(3 / 5)
Mamoru Oshii’s Ghost in the Shell is one of the greatest pinnacles of intellectual science-fiction and cult fan-base. It is material that has passion from both sophisticated movie analyzers and the enthusiastic nerds that wear the t-shirts. It popularity and longevity has been more than proved so it is only natural that an English speaking studio would seek to adapt it.
The question of Ghost in the Shell has always been about the progress of technology and how that will effect humanity. What is the line or organic and the manufactured for the living?
You shouldn’t always have to compare one movie to another, you don’t need to compare 2001: A Space Odyssey to Star Wars, however you do need to compare the original Oldboy the the remake, because it has the same name and tells the same story. But how much? You also shouldn’t want the exact replica, because then it’s just a waste of time. With a remake of any sort, you need something that understands the material but tells it in it’s own unique way.
Director Rupert Sanders (who also made Snow White and the Huntsman) has a mastery of creating extremely good looking movies. He and his team have captured the world of the source material with the bright vibrant lights of all the advertisements, the dark shadows of the alleyways and the intricate as-well as organic look to the technology.
Being that it’s source material is Japanese the decision was made to incorporate a lot of Japanese aesthetics and cast members into this American adaptation. It comes off odd, I don’t know whether this actually takes place in Japan or whether or not there’s just some big cultural merging that has happened over the years.
Scarlett Johansson as the Major is different from what people are use to. She is more expressive and vulnerable, but that’s because her origin is changed (I’ll forgo that explanation). However she is still stern and commanding, can clearly combat a threat in either hand-to-hand or gunfire.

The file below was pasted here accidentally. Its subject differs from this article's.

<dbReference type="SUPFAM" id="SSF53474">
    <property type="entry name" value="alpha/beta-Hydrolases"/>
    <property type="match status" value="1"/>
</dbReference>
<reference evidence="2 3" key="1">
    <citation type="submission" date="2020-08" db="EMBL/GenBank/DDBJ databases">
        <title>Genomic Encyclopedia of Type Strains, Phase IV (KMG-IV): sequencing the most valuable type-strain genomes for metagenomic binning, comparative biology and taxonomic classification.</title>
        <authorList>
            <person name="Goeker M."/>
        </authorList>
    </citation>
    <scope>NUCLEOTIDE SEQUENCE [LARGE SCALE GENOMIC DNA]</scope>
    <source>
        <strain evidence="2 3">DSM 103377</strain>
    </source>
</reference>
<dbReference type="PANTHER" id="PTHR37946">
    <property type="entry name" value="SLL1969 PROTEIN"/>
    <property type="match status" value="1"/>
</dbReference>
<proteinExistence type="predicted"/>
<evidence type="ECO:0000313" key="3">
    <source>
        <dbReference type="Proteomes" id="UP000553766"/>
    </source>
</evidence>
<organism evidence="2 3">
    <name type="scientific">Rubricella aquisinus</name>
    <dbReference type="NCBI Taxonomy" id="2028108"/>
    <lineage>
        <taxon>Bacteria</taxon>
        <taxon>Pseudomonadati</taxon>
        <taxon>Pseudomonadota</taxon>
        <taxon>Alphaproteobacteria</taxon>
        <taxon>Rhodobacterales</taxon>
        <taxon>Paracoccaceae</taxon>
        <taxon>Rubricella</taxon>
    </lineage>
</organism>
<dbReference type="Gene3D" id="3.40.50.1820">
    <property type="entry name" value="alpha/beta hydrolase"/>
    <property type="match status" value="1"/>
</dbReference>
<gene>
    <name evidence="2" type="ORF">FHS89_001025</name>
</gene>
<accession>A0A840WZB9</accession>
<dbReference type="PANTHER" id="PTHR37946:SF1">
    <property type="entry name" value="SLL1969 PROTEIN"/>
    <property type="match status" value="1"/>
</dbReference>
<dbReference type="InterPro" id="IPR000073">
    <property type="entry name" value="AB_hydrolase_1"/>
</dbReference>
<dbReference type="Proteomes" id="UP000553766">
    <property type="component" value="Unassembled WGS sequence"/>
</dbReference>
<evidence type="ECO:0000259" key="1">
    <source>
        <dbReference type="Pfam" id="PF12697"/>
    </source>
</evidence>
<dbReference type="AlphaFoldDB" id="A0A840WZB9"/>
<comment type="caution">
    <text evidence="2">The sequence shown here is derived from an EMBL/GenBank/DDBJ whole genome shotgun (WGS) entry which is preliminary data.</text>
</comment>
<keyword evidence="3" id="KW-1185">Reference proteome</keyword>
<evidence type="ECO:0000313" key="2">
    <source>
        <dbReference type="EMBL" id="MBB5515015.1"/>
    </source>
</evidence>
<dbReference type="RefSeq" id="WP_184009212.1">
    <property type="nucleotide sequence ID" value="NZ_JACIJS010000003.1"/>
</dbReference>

This is not a straight remake of the original, it is more like a channeling. It takes moments and set-pieces from the original and tells an altered story with it. You will recognise situations an images, but their place and context has change or altered.
The original movie was able to have loads of detail within it at times to explain certain elements of how the world works, but it also allowed other moments where it left it to interpretation original had blank spaces, this over explains.Rarely does it leave moments of ambiguity, this is more like a traditional Hollywood movie with ensuring all the questions are answered.
Is this still Ghost in the Shell? Yes, this is the world and it asks similar questions. It is not as unique or as haunting as the original but then it’s not trying to be a straight adaptation of it anyway. This is one of the best looking movies out right now and probably will be for awhile. It will also make you ask questions, not super deep questions that you can find in other Science fiction material, but their still worthwhile questions and all while being enveloped in a luscious conceived and realized world.
(5 / 5)
Great Science-Fiction asks questions about what is going on in the time that they are made and gives us a vision of what all that will lead to. Now that it is over twenty years old, Mamoru Oshii’s Ghost in the Shell remains as a pinnacle of great science fiction by still being so relevant because it’s questions are still being asked now.